JUNE 19, 2006
IDEAS -- THE WELCH WAY
By Jack and Suzy Welch
As an ambitious
22-year-old readying to enter the corporate world, how can I quickly distinguish
myself as a winner? -- Dain Zaitz, Corvallis, Ore.
To stand out among your peers, you have to overdeliver. But
be careful to avoid obvious career lust
First of all, forget some of the most basic habits you learned in school. Once
you are in the real world -- and it doesn't make any difference if you are 22 or
62, starting your first job or your fifth -- the way to look great and get ahead
is to over-deliver. For years you've been taught the virtue of meeting specific
expectations. And you've been trained to believe that an A-plus performance
means fully answering every question the teacher asks. Those days are over.
To get an A-plus in business, you have to expand the organization's expectations
of you and then exceed them, and you have to fully answer every question the
"teachers" ask, plus a slew they didn't think of.
Your goal, in other words, should be to make your bosses smarter, your team more
effective, and the whole company more competitive because of your energy,
creativity, and insights. And you thought school was hard!
Don't panic. Just get in there and start thinking big. If your boss asks you for
a report on the outlook for one of your company's products for the next year,
you can be sure she already has a solid sense of the answer. So go beyond being
the grunt assigned to confirm her hunch. Do the extra legwork and data-crunching
to give her something that really expands her thinking -- an analysis, for
instance, of how the entire industry might play out over the next three years.
What new companies and products might emerge? What technologies could change the
game? Could someone, perhaps your own company, move production to China?
In other words, give your boss shock and awe -- something compelling that she
can report to her bosses. In time, those kinds of ideas will move the company
forward, and move you upward.
But be careful. People who strive to overdeliver can swiftly self-destruct if
their exciting suggestions are seen by others as unfettered braggadocio,
not-so-subtle ladder scaling, or both. That's right. Personal ambition can
Now, we're not saying curb your enthusiasm. But the minute you wear career lust
on your sleeve, you run the risk of alienating people, in particular your peers.
They will soon come to doubt the motives of your hard work. They will see any
comments you make about, say, how the team could operate better, as political
jockeying. And they will eventually peg you as an unrestrained striver, and, in
the long run, that's a label that all the A-plus performing in the world can't
overcome. So by all means, overdeliver -- but keep your desire to distinguish
yourself as a winner to yourself. You'll become one faster.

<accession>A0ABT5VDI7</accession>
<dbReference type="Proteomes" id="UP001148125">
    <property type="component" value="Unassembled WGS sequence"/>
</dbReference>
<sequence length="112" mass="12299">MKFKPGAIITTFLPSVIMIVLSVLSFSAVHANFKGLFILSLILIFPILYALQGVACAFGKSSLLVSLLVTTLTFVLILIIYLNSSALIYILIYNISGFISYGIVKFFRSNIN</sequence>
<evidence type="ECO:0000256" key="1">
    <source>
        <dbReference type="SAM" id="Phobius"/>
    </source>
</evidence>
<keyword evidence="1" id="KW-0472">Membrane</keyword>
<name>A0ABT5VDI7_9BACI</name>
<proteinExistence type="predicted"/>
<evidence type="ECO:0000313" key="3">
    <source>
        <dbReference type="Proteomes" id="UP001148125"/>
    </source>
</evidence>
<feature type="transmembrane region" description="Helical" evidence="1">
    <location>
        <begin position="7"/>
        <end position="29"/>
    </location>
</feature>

Revenue growth is at the top of my to-do list. What should I look for in
hiring great sales professionals? -- John Cioffi, Westfield, N.J.
Good news. You're halfway there, because you realize that great salespeople are
different from you, us, and most everyone. Which is not to say that salespeople
shouldn't have the qualities you look for in every hire: integrity,
intelligence, positive energy, decisiveness, and the ability to execute. It's
just that they need other qualities, too. Four to be exact.
The first is enormous empathy. Great salespeople feel for their customers. They
understand their needs and pressures; they get the challenges of their business.
They see every deal through the customer's eyes. Yes, they represent the
company, and yes, they want to make it profitable. But they are geniuses at
balancing the interests of the company and the interests of the customer so
that, even at the end of difficult negotiations, both sides would describe the
process as more than fair.
Not surprisingly, then, the second quality of great salespeople is
trustworthiness. Their handshake means something. They see every sale as part of
a long-term relationship, and customers usually respond in kind.
Third, great salespeople have a powerful mixture of drive, courage, and
self-confidence. No one likes cold calls. But the best salespeople are so eager
for business that they make them relentlessly and have the inner strength not to
take inevitable rejections personally.
Finally, the best salespeople hate the "postman model." No offense to letter
carriers, but the best salespeople love to get off their set route in search of
product and customer opportunities. In that way, then, they are just like you.
Revenue growth is at the top of their to-do list. But unlike you, or any other
boss for that matter, it's also at the middle and bottom. That's what makes
great salespeople so special.